Dog training is a rewarding and satisfying undertaking that is fun for both you and your dog. A five minute training session (if possible twice a day) is all that is required to effectively train your dog. Choose a time of the day when you are in a good mood and when your dog is alert. Before you start to work, plan what you want to work on. You need not practice everything everyday. You also don't need to go to a special area in the garden to train - the kitchen can be a very good place to train sits, downs, stays and tricks.

KEEP IT FUN - if you or your dog is bored, stop immediately.

Always end your training with your dog feeling that he has succeeded. Try to finish with a fun game together. 




Please come about 10 to 15 minutes before the start of the first lesson so that you can sign in. When you sign in for the basic obedience course, you will receive a treat bag and a bag of treats. Please bring this bag to all future lessons as it makes it easier to get the treats out quickly to reward your dog. For further classes you can bring your own SOFT treats of purchase a bag of treats from the table.

NO choke chains are used. Dog may train on harnesses, or martingale collars (a flat collar with a little piece of chain). These martingale collars are available to buy on the day.  We do have Halti (head collars) for dogs that really pull.


Available Courses: 


Basic Life Skills Course:

This course is for any dog that has completed Puppy Kindergarten or over the age of 4 months. It teaches the dog to walk correctly and nicely on a lead and to sit when the owner stops. The dog will go to the blanket and "settle" in a down position, whilst the owners sits in a chair. The dog will learn to stay in a position, and to come to the owners when called. This is done in a group situation so that the dog acquires social skills too. There is an exercise where they walk around the other dogs and learn to ignore them and be controlled.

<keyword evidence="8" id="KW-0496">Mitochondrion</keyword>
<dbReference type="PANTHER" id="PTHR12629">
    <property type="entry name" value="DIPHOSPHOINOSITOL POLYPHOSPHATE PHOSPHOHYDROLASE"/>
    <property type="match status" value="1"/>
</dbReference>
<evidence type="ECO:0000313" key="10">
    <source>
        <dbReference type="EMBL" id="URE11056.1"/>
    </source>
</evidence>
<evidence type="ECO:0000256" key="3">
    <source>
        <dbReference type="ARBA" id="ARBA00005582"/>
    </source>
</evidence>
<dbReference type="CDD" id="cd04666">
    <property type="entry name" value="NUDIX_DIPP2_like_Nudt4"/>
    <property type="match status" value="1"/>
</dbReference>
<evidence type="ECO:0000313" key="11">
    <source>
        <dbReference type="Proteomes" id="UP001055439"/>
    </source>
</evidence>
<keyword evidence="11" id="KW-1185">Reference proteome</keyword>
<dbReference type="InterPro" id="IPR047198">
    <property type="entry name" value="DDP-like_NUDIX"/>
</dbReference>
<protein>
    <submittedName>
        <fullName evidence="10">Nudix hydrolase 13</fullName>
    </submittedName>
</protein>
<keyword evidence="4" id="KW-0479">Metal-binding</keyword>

09:00 - 09:30

10:00 - 10:30

12:00 - 12:30


11:00- 11:30

11:30 - 12:00



10:30 - 11:00


Intermediate Classes:

For dogs that have completed the basic obedience course.

Saturday & Sunday

The times vary as they start after a Basic course has finished.


10:00 - 10:30


Advanced Classes:

For dogs that have completed the intermediate course


8:30 - 9:00

09:30 - 10:00

11:00 - 11:30


09:00 - 09:30

09:30 - 10:00

FUN AGILITY: Held on the first and last Saturday afternoon of the month.

KC Dog School started offering Agility classes at the beginning of 2012.


A fun agility lesson will be held on the first and last Saturday of the month.

There are two sections - one for small dogs, and one for large dogs. The class alternates each lesson.


The whole aim is to make the classes as much fun as possible. With love and motivation, dogs work better while having fun! Sometimes it is the love the handler shows that gets the dog to do the obstacle that it most fears. 




Soft treats that are high in value - cheese, chicken viennas, liver bread, bacon bits, liver paste etc.

If your dog is toy-driven, bring the toy. (Some dogs prefer balls or tuggies to food!)


All dogs need to have completed the Intermediate course in order to attend the agility classes.